Tuesday, April 19, 2005

Quality of leather

There's a fair bit of information on leather and leather quality available online, and quite a few Barcelona chair sellers have some sort of 'leather quality backgrounder' available. I was looking for a more independent source of information on this subject, and I found Atalante, Inc.'s Terry Scheller's essay very informative. Here's an exert:

Preface/background
30 years ago I performed a cost analysis for a leather tannery. During most of my career I have purchased and sold leather and leather goods as well as making leather goods. During this time I have talked with hundreds of people that process leather. Over this time period I have learned about leather from the following companies which I purchased (usually just the assets): Manon Handbags, Lorraine Handbags, New England Leather Accessories and Leather World Manufacturing.

Leather knowledge is not rocket science, but still, there's a lot of misinformation about leather. I'd like to try to explain to the general public as well as to others in the industry what some of the definitions really mean, as well as what they now mean in common use.

Composition of leather
Real leather is composed of many microscopic fibers which are inter-linked. When leather is used, it bends and the fibers bend and rub against each other. When it was alive and connected to the oil ducts of the animal, the fibers were all naturally lubricated. During tanning, the oils are first extracted, then later replaced with other oils (usually called "fat liquors.") Once the leather has been tanned, these oils will eventually dissipate (faster in hot weather and exposed to the sun). At this point oils must be reapplied to the leather or the fibers will start cutting into each other as the leather bends and flexes; cut fibers result in cracks in the leather. Once leather develops cracks, the cracks cannot be repaired, although further cracking can be prevented by applying oil or conditioners to the leather. Silicone waterproofing is only a surface coat and will not properly lubricate the leather fibers. Silicone can prevent oils from entering and lubricating leather so is only a quick fix for water-proofing. I personally prefer a natural oil although it will darken most leathers. A general purpose leather lotion or even hand lotion will replenish fiber lubrication and some will not darken the leather except temporarily.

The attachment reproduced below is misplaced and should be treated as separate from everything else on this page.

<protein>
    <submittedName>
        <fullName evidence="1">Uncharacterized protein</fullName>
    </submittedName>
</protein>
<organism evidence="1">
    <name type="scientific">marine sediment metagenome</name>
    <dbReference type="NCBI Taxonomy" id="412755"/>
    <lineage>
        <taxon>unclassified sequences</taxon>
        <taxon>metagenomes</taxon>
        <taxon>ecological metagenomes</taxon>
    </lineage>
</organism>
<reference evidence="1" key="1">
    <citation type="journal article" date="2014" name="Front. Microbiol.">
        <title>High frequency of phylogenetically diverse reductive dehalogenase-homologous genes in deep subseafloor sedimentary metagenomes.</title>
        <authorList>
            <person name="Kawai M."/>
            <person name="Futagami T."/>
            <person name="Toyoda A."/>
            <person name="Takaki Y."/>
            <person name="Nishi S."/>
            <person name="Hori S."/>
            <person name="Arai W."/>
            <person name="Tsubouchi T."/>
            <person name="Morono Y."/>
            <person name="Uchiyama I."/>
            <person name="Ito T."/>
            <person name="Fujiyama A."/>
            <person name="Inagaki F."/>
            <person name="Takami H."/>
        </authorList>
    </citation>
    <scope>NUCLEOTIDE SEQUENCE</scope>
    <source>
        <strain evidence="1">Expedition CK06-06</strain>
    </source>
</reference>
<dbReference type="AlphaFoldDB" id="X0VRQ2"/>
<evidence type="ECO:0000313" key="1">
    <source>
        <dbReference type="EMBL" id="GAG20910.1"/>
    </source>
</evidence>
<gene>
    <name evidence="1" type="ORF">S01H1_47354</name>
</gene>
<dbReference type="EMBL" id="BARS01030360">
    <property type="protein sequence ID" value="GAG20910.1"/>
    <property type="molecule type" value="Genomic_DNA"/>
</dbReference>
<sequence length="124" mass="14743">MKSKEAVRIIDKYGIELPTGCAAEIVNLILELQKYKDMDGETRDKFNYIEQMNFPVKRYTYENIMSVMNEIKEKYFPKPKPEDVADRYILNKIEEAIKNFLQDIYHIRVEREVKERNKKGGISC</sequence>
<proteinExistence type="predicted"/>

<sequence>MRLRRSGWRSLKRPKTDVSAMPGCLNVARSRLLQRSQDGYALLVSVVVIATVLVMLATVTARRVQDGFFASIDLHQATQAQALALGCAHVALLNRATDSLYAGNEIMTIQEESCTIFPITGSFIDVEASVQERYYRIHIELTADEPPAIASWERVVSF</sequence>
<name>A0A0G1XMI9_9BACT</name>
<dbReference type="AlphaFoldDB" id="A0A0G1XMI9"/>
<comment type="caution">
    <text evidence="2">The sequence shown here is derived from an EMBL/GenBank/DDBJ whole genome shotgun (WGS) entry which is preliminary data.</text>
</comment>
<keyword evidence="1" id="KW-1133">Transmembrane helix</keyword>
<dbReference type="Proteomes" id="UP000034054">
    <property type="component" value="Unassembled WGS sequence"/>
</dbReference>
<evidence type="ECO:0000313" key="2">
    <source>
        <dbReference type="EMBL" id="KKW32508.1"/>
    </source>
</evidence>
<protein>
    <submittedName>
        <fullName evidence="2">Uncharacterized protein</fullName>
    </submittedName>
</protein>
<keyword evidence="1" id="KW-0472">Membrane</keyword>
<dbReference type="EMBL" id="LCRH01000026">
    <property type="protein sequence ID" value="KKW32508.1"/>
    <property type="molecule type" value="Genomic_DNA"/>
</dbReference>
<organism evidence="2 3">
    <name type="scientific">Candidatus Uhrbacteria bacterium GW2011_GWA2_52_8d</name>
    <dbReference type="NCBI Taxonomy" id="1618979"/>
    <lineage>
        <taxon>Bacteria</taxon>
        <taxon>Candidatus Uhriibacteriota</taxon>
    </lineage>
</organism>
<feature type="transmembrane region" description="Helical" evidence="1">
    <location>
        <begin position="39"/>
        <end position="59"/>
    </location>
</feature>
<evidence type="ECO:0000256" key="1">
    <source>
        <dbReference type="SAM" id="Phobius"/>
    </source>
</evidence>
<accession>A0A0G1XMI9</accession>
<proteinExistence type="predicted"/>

Napa leather
Originally, only sheepskin was referred to as "napa." However, in recent years, the word "napa" has become an adjective meaning "soft," as in "napa cowhide;" this is really a misnomer. If it looks good and feels good, it is probably, but not always a better, more expensive grade of leather. The touch of the leather is called the "hand" of the leather, and the way the fingers slide across the surface is called "drag." My preference is that the ideal soft leather hand be similar to the feel of a baby's skin. A napa leather, or sheep/lambskin, is naturally one of the softest leathers and is closest in "hand" to a baby's skin.; a great tanning technician can approach this "hand" with lambskin.

Full grain leather
The best leather is full grain leather. The reason it is best is because it is usually the strongest part of the leather. At the top of the skin, or epidermis level, fibers are tighter together and hence stronger. In order to be considered "full grain leather" the leather cannot have been buffed or sanded on the top. Therefore, at the surface the leather fibers are most closely inter linked, and hence strongest. When any of these fibers are buffed (sanded) in order to reduce the number of apparent blemishes, leather's natural strength diminishes. Atalante® uses full grain leather for making most of its leather goods.

Only the best (least damaged) skins can be used for making full grain leather. The more natural the dye and top coatings, the more transparent they are. These transparent dyes are usually aniline. Only a small percentage of skins can be used to produce an aniline dyed full grain leather. Cowhide originating as a by-product from USA and Western European beef provides most of the top quality full grain cowhide. This is because cows in most other countries are not as protected by pesticides and enclosures. Brazil, for example, has large herds of cattle, but their hides are marked with thorns, horns, insects, etc. so that almost none of their hides are used to produce full grain leather. Full grain leather may be hot plated or not, the plating (done with a large metal plate which has usually been etched to look like a perfect full grain leather) being added to hide some of the natural defects in leather.